Loud and Visible = Motorcycle Safety

You may have heard a motorcyclist state, “Loud pipes save lives.” This refers to motorcyclists’ lives for the most part. It is an argument for the loud exhaust systems on some cruisers like Harley-Davidsons. The theory is that other vehicles can hear you coming, so you are more visible. While this may not make your neighbors happy, it is true that being loud and visible is necessary for motorcycle safety. There are many ways to achieve safety when riding a motorcycle. Some are required by law, but others are dependent on the willingness of the rider. 

Are Loud Bikes Safer? 

It is difficult to confirm that loud bikes actually result in motorcycle safety, but it is plausible. Typically, the type of motorcycle that has a loud exhaust is more associated with casual joy riding rather than speed racing, so statistics may not confirm this beyond a reasonable doubt. 

The National Highway Traffic Safety Administration (NHTSA) tends to agree with the sentiment that bikes should be audible. They’ve considered adding sound to electric bikes that are very quiet in order to alert pedestrians to their existence. This is a different type of safety geared toward people on foot rather than the people riding, but it is still a motorcycle safety issue in support of noise. Alerting pedestrians to the presence of motorcycles allows them to be safer.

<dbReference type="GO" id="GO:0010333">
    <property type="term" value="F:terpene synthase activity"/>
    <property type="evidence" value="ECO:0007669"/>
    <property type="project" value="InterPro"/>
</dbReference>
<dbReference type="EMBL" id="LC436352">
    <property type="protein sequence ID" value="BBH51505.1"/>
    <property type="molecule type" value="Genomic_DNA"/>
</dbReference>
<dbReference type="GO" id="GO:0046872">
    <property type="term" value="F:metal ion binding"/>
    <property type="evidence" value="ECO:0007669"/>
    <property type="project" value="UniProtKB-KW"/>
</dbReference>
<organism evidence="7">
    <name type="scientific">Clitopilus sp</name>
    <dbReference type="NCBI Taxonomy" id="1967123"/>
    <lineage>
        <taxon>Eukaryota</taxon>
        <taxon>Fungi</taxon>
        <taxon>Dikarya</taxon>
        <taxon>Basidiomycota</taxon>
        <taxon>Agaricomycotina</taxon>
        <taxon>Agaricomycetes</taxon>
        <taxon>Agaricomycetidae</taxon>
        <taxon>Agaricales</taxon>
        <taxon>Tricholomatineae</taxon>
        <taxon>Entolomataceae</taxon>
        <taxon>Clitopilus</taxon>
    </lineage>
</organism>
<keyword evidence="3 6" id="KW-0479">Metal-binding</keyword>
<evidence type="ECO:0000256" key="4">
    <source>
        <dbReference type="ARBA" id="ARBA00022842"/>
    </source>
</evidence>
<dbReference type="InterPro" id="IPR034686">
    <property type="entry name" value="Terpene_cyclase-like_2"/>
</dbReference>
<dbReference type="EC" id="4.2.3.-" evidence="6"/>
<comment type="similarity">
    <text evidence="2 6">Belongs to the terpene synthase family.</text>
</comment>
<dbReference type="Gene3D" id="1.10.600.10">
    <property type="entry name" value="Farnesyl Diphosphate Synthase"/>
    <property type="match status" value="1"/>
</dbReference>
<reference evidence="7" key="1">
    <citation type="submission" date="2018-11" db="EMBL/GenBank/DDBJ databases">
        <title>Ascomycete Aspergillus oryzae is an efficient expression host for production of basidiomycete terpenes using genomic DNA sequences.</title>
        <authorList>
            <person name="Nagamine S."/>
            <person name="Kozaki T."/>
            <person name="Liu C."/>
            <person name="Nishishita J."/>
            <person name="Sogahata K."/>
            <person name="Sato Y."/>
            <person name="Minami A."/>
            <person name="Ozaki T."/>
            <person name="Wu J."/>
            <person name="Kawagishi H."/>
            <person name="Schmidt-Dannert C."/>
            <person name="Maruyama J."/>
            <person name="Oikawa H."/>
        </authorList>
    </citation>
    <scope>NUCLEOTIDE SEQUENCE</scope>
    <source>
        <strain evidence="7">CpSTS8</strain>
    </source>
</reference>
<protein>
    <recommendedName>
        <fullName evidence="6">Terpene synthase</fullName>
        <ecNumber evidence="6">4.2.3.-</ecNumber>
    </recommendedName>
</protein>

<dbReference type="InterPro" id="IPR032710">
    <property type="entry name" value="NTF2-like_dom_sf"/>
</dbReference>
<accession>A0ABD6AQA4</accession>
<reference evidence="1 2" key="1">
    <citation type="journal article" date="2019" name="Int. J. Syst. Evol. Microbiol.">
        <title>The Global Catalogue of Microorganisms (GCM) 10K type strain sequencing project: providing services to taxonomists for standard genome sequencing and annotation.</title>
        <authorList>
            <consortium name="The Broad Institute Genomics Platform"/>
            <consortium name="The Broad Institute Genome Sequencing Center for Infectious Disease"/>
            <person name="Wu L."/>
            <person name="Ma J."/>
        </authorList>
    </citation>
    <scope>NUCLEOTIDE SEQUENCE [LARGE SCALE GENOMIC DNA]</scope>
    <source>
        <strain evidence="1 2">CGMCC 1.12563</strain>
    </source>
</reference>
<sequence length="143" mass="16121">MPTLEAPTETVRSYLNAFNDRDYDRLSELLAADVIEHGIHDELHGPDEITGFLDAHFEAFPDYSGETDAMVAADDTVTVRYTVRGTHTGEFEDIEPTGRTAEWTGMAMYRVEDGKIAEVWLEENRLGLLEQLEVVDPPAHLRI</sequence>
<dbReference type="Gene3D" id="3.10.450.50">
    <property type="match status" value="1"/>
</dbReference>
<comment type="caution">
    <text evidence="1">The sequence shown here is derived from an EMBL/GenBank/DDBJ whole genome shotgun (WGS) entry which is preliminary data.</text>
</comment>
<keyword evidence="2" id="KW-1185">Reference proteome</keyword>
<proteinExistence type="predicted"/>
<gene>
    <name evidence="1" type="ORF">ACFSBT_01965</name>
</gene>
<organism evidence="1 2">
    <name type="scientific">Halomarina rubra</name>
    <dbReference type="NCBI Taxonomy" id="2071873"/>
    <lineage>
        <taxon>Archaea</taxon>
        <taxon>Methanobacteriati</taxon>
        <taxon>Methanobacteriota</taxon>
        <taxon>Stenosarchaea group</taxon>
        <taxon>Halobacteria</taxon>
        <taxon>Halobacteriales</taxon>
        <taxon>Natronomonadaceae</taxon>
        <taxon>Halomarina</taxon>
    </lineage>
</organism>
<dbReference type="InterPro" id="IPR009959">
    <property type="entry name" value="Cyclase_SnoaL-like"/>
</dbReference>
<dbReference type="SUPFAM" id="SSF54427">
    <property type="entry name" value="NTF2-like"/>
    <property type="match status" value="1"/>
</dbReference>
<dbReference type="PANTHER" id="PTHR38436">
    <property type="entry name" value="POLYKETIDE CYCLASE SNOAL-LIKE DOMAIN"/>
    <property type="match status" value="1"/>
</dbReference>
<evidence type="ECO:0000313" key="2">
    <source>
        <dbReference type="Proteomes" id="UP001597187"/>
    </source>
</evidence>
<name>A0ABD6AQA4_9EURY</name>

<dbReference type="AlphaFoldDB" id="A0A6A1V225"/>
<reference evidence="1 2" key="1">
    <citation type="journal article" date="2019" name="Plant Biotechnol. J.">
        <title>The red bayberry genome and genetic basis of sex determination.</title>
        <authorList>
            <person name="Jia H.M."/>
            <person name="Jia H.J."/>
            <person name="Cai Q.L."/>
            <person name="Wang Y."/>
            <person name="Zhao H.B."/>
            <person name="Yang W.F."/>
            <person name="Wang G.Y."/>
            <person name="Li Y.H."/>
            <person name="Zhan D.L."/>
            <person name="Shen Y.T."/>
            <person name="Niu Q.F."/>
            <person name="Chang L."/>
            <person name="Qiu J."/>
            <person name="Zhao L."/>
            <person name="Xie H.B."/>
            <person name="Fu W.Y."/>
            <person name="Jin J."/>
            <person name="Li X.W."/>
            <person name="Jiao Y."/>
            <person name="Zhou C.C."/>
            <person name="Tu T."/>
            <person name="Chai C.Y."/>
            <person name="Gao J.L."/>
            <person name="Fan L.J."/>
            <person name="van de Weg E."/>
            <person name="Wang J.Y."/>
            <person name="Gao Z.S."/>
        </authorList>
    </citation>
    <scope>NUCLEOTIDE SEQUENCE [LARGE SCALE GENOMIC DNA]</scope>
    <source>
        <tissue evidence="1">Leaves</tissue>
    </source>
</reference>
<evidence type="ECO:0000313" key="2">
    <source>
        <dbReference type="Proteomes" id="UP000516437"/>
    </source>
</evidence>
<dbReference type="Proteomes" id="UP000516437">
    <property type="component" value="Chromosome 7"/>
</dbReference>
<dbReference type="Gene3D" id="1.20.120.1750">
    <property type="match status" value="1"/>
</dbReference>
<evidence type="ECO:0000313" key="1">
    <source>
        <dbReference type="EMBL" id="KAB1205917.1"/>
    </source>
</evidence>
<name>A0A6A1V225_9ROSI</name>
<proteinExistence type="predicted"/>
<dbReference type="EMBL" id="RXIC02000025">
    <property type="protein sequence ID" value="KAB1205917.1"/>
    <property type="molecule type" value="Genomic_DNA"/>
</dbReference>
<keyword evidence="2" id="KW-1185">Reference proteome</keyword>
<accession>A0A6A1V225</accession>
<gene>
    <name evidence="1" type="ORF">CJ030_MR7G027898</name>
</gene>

Florida Law Regarding Motorcycle Noise

Florida State Statute 316.293 does have some restrictions on vehicular noise. For motorcycles, the allowance changes based on speed. 

  • Under 35 mph must be at 78 decibels or less. 
  • Over 35 mph must be at 82 decibels or less. 

Florida doesn’t require motorcycle inspections. This means police will pull over a vehicle that they think may be unsafe. It is unclear at what decibel a police officer would determine safety to be an issue. 

Some people love to hear the rumble of their motorcycle and the revving of the engine. It is an annoyance to others. From a safety standpoint, anything that can get you noticed by other vehicles and pedestrians is a positive. 

Increasing Visibility for Motorcycle Safety

While noise can increase the chances that others will notice you riding your motorcycle, increasing visibility is potentially more important. This can be achieved in many ways. 

  • Bright bike and gear: Many people go for black gear and bikes in order to achieve a certain appearance, but you are also limiting your visibility. In order to stay safe on your bike, you need to be bright! Opt for bright colored motorcycles or bright colored helmets and gear, so people will have no choice but to see you. 
  • Reflective tape: Use reflective tape to increase your chance of being sighted especially if you are planning on driving at dusk when it is difficult to see in general. Reflective tape can be placed nearly anywhere on your bike. If you are against going bright, which is an understandable reality in the world of motorcycles, at least invest in some good reflective material. It increases visibility when you need it, but it’s fairly discrete during the day when visibility is adequate. 
  • Lights: Headlight options are a wonderful way to increase visibility on your bike. LED lights are bright and noticeable. They stand out from the standard headlights of four-wheeled vehicles. You can also get lights that modulate, or increase and decrease in brightness. This is just one more movement for other drivers to detect, and it increases the chance that you will attract their gaze.